By Robb Garofalo
Colt Hokana recently captured his second straight South Dakota High School Rodeo Association bareback riding championship, and now sets his sights on a much loftier title.
“I’ve got the (High School) nationals coming up in Gillette (Wyo.), and I think I’m ready,” Hokana said. “My goal is to finish in the ‘short go’ (top 20), and right now I think I’m riding (well enough) to make it. “
One thing Hokana is doing, in addition to riding well, is riding often.
He has his workout and riding practices, which he does prior to competing in rodeos, but the best way to prep yourself for an event like the nationals is to get on as many horses in stiff competition as you can. For Hokana, that meant a stretch of six events in eight days.
On July 1, Hokana took part in an event in Belle Fourche. The next day he rode in Mandan, N.D. The next it was a stop in Mobridge, and then the next day he was in Fort Ransom, N.D., before taking a couple days off. Then he headed to Minnesota and after that it was up to North Dakota to wrap up the long week.
“I’ve been going pretty hard over the past few weeks for sure,” Hokana said. “After four straight rides, I took a couple days off, then finished the week with two more (rodeos) in Minnesota and North Dakota. (Riding) is just something I love doing, and I’m not going to stop until I don’t love doing it.”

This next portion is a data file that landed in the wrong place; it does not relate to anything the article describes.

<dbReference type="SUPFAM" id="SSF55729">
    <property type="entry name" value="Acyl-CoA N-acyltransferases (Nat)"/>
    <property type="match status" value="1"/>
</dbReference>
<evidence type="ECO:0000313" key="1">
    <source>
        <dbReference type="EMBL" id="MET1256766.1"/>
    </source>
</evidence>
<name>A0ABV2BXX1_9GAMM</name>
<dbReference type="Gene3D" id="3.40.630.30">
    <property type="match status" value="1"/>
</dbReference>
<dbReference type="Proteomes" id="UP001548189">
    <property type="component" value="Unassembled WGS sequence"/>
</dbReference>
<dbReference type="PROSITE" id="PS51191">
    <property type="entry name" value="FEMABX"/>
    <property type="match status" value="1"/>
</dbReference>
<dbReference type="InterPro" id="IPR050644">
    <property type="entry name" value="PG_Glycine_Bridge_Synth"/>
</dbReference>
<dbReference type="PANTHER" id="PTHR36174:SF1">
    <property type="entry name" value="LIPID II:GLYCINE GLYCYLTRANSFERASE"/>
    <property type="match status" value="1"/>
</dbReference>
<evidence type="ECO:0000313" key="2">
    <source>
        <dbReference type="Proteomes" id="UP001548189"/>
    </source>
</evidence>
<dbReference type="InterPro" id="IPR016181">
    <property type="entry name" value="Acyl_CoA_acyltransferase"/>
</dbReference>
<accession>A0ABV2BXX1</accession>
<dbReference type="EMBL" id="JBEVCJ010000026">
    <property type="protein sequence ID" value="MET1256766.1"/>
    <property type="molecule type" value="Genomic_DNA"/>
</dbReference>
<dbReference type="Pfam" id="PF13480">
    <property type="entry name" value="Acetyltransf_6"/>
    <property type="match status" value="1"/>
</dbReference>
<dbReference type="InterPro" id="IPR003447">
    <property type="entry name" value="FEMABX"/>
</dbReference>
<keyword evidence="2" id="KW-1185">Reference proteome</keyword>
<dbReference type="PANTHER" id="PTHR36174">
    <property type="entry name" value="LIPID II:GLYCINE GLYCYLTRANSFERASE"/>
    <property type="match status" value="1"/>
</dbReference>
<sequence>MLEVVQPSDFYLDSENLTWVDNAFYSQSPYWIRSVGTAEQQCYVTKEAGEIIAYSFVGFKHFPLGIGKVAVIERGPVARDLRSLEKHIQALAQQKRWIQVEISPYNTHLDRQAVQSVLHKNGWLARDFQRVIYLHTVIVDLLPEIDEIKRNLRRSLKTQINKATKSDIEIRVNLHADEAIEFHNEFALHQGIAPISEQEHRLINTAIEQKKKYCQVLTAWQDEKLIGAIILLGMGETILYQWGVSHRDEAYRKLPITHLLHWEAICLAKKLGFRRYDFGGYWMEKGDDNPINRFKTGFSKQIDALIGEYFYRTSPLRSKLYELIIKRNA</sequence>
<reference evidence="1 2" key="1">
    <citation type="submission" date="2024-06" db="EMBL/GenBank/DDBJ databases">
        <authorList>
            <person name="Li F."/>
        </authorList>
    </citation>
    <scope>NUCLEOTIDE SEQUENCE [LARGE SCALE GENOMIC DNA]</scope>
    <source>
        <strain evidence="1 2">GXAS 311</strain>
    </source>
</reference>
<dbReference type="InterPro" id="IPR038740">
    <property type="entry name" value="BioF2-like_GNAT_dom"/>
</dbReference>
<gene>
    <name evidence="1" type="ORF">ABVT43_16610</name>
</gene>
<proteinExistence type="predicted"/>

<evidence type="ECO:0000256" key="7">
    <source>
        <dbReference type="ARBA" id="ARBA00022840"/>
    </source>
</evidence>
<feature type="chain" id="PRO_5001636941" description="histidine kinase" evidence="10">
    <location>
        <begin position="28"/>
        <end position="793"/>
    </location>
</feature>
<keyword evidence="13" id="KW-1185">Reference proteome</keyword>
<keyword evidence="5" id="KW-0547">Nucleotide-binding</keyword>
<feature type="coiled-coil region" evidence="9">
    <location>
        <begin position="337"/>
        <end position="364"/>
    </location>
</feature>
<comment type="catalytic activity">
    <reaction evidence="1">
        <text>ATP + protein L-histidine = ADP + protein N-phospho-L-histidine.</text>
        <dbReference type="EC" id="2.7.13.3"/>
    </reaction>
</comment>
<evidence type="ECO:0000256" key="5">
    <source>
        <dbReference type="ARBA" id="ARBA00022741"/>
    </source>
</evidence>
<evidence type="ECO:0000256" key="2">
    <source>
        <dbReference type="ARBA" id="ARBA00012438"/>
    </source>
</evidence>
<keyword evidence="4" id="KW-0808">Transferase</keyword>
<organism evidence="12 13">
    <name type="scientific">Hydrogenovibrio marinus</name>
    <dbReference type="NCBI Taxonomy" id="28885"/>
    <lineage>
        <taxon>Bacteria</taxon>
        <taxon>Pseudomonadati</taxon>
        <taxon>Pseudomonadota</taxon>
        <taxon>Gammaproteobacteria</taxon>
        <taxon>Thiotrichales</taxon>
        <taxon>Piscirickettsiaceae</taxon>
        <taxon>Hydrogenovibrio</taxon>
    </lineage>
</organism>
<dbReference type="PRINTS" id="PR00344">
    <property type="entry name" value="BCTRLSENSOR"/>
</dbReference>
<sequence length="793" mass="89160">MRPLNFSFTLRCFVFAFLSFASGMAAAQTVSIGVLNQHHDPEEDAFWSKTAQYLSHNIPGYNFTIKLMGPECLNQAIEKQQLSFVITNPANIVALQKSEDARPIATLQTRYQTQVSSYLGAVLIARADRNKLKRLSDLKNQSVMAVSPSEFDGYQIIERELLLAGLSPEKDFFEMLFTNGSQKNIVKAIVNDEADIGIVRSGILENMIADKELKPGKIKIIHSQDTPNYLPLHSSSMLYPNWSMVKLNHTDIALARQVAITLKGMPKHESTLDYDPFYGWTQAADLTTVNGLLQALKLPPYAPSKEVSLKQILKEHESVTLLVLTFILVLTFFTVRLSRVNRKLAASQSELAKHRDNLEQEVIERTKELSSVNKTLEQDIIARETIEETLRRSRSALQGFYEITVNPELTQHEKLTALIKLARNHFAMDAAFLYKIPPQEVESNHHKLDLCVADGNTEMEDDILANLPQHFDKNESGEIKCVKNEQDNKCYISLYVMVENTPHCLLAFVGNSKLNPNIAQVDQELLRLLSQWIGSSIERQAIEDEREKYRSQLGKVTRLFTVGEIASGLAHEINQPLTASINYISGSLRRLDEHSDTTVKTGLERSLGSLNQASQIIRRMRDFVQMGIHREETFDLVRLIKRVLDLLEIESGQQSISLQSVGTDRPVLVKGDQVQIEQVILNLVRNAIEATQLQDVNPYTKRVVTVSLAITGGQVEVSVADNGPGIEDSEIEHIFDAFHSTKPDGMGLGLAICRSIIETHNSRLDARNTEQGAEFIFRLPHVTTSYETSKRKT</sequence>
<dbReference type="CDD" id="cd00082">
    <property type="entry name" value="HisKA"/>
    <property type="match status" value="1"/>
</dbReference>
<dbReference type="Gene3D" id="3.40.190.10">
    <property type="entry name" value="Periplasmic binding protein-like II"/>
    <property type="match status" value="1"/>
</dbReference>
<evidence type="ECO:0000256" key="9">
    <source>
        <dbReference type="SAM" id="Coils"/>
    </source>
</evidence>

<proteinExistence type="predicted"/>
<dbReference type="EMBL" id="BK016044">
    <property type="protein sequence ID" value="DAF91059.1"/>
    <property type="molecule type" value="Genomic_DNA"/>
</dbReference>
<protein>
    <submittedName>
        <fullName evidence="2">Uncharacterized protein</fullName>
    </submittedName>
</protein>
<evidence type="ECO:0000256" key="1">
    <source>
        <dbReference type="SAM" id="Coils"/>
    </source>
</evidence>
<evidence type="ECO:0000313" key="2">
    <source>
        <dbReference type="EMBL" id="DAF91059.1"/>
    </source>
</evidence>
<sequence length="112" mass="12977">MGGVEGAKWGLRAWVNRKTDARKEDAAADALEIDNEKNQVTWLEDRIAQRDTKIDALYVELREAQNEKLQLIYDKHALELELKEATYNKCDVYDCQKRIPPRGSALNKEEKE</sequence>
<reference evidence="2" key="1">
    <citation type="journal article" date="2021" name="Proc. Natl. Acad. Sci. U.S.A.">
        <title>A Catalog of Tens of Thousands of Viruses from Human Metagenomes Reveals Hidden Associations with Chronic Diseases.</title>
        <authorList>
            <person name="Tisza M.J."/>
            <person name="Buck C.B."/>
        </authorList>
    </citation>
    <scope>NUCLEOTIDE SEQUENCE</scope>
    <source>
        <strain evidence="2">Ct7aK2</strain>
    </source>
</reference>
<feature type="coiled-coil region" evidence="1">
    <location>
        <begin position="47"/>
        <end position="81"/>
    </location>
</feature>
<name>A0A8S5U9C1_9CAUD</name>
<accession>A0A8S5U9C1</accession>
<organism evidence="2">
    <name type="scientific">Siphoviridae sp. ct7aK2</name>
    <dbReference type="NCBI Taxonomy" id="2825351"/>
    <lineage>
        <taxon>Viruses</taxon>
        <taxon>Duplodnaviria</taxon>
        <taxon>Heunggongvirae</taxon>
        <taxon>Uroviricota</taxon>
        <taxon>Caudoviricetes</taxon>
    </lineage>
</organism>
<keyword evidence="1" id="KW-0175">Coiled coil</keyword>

That love of bareback riding came at a very early age.
“I got started (riding) when I was around 12 or 13 years old,” Hokana said. “My dad used to ride horses and bulls in college and spent some time riding professionally. I didn’t get a chance to see him because I was really young when when he rode, but he’s helped me grow into (riding) a lot and has always been there to offer advice and support.”
The goal in bareback riding is fairly simple; stay on until you hear that horn at the eight-second mark.
“When that horse is bucking, (the ride) sure seems longer than eight seconds for sure,” Hokana said. “A good horse can do between 15 and 20 jumps in eight seconds, and some of the (stronger) horses can do even more. It’s a wild ride, you just have to make sure your glove hand and balance hand are working well.”
Hokana’s grip had been causing him some issues earlier this summer, but he’s tweaked his glove to the point where there’s a little less give and the fingers have a more stiff feeling, which will help him from the first jump.
“When your grip gets loose, and you go flying, it’s a lousy feeling for sure,” Hokana said, laughing. “I think I set up the glove wrong and, with heat, (the glove) got softer. I added two pieces of foam over (the top) of my knuckles, and sprayed the glove with a little more benzoin to help with the (firmness). Your equipment when you ride really can make you or break you.”
Bareback riding is pretty lonely in a sense. It’s just you, climbing on a horse whose sole intent is to buck you off, and once that gate opens, it’s you against it. That’s not to say, competition aside, the riders who went before you and are waiting behind are rooting against you.
“Every time that gate opens you’re trying to win, not finish second or third,” Hokana said. “I don’t feel a lot of pressure right before (the gate) opens. It makes you more excited, especially if a buddy just rode. No doubt, I’d split a win with one of my buddies. It’s happened a couple of times, and it was pretty cool. We root for each other when the gate opens, and we all want each other to do well.”
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